5.5.14

On Charles Dickens

I made offhand reference to this view in the comments to a post of Phoebe's on The Goldfinch, and occasionally make reference to the same on twitter, so it seemed worthwhile to flesh out the entire view that Charles Dickens Being the Primary Highbrow Literary Reference of Our Time Says Nothing Good About Our Time:

When I was making my first serious inroads into adult literature in high school--attempting to be systematic in my reading--I read a lot of literary theory. All the figures I read, regardless of where they sat on the major critical questions of the 1950s (I was reading at my school library, of course), agreed that Dickens was a novelist of the second rank. "Of second rank," for those unfamiliar with British-inflected critical discourse, means "basically unimportant, and producing nothing worth discussing at all." The argument for this position is simple: the 19th century was full of excellent authors and novelists, particularly in English, and was the century in which non-English novelists took the form to new heights. Dickens has to be judged against Flaubert's realism, Zola's political and economic interests, bravura scenes like the battle in The Charterhouse of Parma, Balzac's commitment to depicting every corner of his world (one of the few people who can out-volume Dickens, and with a more obvious masterwork--Lost Illusions--as well), Dostoevsky on religion and psychology, and Tolstoy's Tolstoy-ness. In English, he has to be set against Thomas Hardy's introduction of realism and Henry James' stylistic refinements. Even in the world of the plot-driven novel he has to compete against Jane Austen and George Eliot. And this is to say nothing of modernism, or any of the various changes of the 20th century.

On the level of detail, it's not hard to see why he comes up short. Dickens produced very few memorable lines, far fewer than any master stylist might, astonishingly few for the volume of his writing and its wide readership. Of course, authors like Dostoevsky were also terrible stylists, but could produce quite memorable scenes. Here again Dickens must be judged to be lacking: for the number of stories and their penetration into the collective unconscious, there are very few that are memorable in detail: people remember Miss Havisham, not any one particular scene she was in. So also Mr. Micawber, et al. The most common compliment paid to Dickens is to say he wrote 'memorable characters,' but this is another backhanded compliment: it's not very hard to write a memorable character or two even in the most hopeless of books; it can usually be managed even when the novel itself is mismanaged.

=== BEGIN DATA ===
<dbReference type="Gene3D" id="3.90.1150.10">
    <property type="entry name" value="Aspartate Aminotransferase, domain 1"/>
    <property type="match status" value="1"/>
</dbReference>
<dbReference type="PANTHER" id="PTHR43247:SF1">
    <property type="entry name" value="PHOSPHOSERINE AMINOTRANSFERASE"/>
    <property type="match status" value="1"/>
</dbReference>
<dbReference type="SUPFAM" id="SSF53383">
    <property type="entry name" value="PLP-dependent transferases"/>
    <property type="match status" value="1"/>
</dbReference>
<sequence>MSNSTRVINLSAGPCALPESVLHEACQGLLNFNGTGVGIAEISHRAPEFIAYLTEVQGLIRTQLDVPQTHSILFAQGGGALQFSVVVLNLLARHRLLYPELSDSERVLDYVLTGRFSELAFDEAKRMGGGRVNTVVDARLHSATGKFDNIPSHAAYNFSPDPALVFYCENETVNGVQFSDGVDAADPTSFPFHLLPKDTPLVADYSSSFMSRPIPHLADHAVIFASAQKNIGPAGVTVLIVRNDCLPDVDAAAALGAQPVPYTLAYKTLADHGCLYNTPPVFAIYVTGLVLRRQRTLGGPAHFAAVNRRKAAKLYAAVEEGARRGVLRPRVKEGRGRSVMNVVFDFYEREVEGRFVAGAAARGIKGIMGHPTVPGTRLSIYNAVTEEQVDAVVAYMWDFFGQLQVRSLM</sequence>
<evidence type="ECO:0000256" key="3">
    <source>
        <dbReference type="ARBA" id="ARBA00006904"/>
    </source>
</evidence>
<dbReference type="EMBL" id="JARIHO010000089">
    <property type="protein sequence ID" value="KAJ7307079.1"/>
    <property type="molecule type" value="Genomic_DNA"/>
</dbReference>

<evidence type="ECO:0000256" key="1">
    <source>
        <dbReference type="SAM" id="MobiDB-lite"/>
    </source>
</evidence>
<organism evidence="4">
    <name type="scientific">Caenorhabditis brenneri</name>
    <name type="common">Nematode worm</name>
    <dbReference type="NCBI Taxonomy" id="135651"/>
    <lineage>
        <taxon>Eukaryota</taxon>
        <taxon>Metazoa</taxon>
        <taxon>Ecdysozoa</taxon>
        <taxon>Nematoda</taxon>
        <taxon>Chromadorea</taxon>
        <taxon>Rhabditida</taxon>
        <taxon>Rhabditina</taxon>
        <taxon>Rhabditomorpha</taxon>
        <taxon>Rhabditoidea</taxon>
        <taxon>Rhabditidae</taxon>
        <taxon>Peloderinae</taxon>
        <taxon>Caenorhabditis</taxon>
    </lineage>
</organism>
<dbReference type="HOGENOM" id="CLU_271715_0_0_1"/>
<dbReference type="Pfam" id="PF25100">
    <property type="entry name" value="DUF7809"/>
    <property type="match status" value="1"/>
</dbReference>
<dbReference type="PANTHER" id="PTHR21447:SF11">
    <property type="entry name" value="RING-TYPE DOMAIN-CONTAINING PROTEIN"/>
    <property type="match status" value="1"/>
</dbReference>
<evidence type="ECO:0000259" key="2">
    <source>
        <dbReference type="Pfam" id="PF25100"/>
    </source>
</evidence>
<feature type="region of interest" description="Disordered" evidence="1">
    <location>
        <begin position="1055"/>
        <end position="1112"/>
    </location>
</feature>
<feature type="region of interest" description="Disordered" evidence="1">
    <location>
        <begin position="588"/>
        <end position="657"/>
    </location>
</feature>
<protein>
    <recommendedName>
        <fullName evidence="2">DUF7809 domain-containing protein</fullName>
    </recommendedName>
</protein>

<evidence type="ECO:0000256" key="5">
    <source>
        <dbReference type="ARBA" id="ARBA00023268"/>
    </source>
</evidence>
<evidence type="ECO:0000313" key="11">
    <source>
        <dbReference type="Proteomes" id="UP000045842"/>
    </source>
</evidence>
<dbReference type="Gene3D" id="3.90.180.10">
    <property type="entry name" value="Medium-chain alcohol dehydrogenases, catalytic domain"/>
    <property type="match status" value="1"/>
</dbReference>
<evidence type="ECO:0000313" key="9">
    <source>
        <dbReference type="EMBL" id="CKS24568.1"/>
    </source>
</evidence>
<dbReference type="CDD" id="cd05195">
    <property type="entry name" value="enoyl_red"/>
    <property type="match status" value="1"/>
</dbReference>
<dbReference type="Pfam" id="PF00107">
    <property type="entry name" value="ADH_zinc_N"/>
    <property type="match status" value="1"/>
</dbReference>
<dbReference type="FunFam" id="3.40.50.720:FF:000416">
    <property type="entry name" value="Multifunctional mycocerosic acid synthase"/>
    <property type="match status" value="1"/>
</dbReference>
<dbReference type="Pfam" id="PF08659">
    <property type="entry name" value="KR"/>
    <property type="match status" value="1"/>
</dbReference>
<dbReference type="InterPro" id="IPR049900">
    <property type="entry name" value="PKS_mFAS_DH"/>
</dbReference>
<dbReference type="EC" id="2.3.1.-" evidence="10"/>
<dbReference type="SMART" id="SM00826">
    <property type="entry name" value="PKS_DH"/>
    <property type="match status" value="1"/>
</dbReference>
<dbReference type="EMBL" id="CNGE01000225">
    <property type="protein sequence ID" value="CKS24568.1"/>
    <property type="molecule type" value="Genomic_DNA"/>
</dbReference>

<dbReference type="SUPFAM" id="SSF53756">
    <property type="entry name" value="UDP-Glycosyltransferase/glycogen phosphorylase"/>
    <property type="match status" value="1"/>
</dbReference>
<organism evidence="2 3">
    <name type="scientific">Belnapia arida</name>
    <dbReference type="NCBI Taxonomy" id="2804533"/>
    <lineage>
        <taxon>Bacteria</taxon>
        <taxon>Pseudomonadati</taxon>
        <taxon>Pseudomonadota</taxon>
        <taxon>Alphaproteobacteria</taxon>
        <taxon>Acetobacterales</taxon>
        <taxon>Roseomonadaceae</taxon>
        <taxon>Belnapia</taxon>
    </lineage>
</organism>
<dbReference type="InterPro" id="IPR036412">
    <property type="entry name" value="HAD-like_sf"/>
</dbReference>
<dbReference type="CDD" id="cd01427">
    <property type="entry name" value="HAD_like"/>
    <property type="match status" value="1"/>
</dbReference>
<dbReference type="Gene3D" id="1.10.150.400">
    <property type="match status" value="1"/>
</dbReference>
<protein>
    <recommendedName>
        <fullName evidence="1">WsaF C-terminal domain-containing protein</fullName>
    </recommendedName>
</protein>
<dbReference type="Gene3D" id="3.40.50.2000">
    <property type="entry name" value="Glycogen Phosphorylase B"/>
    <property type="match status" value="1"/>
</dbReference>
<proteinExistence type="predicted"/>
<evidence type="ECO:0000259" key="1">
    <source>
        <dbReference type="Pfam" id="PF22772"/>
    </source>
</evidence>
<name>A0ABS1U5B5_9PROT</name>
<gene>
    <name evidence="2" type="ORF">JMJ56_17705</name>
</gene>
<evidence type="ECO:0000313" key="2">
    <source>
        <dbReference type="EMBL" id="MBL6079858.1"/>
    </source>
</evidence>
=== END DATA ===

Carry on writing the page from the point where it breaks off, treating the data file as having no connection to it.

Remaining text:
What Dickens has in abundance is dramatics, which in his case are melodramatics: the story must be written in such a way that the characters are thrown into peril or subjected to 'unexpected' twists, where one must neglect to notice the presence of the twist near the end of the relevant section of the text. Occasionally this works to great effect: David Copperfield has the lived-in quality of an autobiography precisely because its narrator can effectively pretend not to know where his own story is going, as he must have in experiencing it for the first time. At the worst, there's the Oscar Wilde line about The Old Curiosity Shop: "One must have a heart of stone to read the death of Little Nell without laughing."

That is to say, the characteristic Dickensian effect is to lose the distinction between drama and melodrama, between those things that accurately reflect plausible dynamics in a story well-told, and those that are there because the novel needs another 100 pages and something has to happen between now and then, those artificial manipulations that slide easily into self-parody or camp. And to read or appreciate Dickens as a first-rank author, one has to neglect to notice this distinction oneself.

And so it is these days: one has to fill 13 episodes, or 22, or 90 (120, 150) minutes of a movie with something, and dramatic twists or fight scenes have to be spaced out.* But those twists have to land, so whatever happens in the meantime can't have too much effect on the story, and thus: backstory, expository dialogue, pointless 'philosophical' ramblings or playing with (obvious) symbolism or metaphors.


*Terminator is an excellent example of a movie with this problem--it's just three big fight scenes/chases--that resolves it by doing interesting and relatively cliché-free things with the downtime.

1 comment:

Phoebe said...

Interesting! My impression had just been, Dickens is Old and Important and thus society is divided between those who can learned-ly nod along when "Dickensian" is used, and those who can't.

Do you think there's more "Dickensian" going on than, I don't know, "Kafkaesque"?